'One-in-a-million' deer with three antlers spotted caught on camera

Harry Cockburn
Staggering find: The three-antlered deer was seen five days before the hunting season begins: Steve Lindberg

A day after images of a puppy with an extra tail growing from its head made headlines around the world, another animal with unusual extra headgear has been sighted - a rare three-antlered whitetail deer.

The creature was pictured between the snow covered trees on Michigan’s Upper Peninsula by amateur photographer and former state representative, Steve Lindberg.

The large buck was captured looking directly at the camera. On its right side, he has a five-point antler growing from his head. But an abnormal growth appears to have caused two separate antler beams to grow out of its skull, side by side.

The creature appears to have suffered no ill-effects from the supplementary cranial protuberance and Mr Lindberg noted the animal was seen “with his girlfriend”.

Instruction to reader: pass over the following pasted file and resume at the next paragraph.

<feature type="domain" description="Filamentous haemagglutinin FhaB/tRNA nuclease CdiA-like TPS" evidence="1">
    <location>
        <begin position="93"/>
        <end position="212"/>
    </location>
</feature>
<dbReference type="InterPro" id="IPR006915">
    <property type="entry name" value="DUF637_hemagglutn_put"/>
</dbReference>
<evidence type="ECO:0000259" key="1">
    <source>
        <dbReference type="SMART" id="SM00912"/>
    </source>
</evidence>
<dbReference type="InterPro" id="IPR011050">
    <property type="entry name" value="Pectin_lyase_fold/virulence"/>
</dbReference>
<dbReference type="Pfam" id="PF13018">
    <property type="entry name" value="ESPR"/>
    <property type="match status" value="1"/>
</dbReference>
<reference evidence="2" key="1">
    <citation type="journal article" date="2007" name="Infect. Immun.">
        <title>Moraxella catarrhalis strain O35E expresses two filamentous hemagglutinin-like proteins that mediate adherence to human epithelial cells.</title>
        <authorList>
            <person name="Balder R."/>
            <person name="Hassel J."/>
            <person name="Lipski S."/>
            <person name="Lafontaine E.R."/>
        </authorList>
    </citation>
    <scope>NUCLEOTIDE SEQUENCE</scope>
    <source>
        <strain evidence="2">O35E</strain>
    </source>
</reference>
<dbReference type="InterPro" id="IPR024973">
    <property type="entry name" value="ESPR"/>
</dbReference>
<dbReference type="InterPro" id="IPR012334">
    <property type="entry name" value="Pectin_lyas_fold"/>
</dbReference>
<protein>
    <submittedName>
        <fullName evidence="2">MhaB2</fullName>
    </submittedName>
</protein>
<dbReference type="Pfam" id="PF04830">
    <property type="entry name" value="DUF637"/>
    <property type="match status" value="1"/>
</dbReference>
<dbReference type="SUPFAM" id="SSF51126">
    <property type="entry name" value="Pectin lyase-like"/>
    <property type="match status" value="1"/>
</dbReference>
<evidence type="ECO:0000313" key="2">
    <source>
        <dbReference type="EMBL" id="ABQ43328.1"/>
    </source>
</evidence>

The photograph was taken on 10 November, five days before the hunting season begins later this week.

After a lifetime of hunting, Mr Lindberg told the Detroit Free Press that he decided six years ago to shoot deer with a camera instead of a gun.

The 75-year-old who now aims to post a photo a day to social media, said they will mostly be of wild animals because it is a lot like hunting.

He said he had watched the deer for several hours.

The three-antlered buck in all his glory (Steve Lindberg)

The buck was with a small doe and he suggested it had not wanted him to get too close to her. The following day the creature had vanished from the area.

“At the end of the day, I’ll be honest with you. I’d like to get more pictures of that deer. I’d like to see if it comes back next year, so I’m kind of rooting for it to make it through deer season,” Mr Lindberg told the WVLT news channel.

“Hope he stays safe”, wrote one person on Facebook after Mr Lindberg posted the picture, while several others said he would be a “trophy” for a hunter.

Guy Moorhead suggested the animal “must have broken his antlers in early age or split it rutting or fighting with another buck.”

Veterinarian Steve Edwards, of Lakeview in Michigan, told the Detroit Free Press that the deer is normal and healthy. He said it was possible something happened when the deer was an embryo before birth.

The three-antler deer is probably a “one-in-a-million thing”, he added.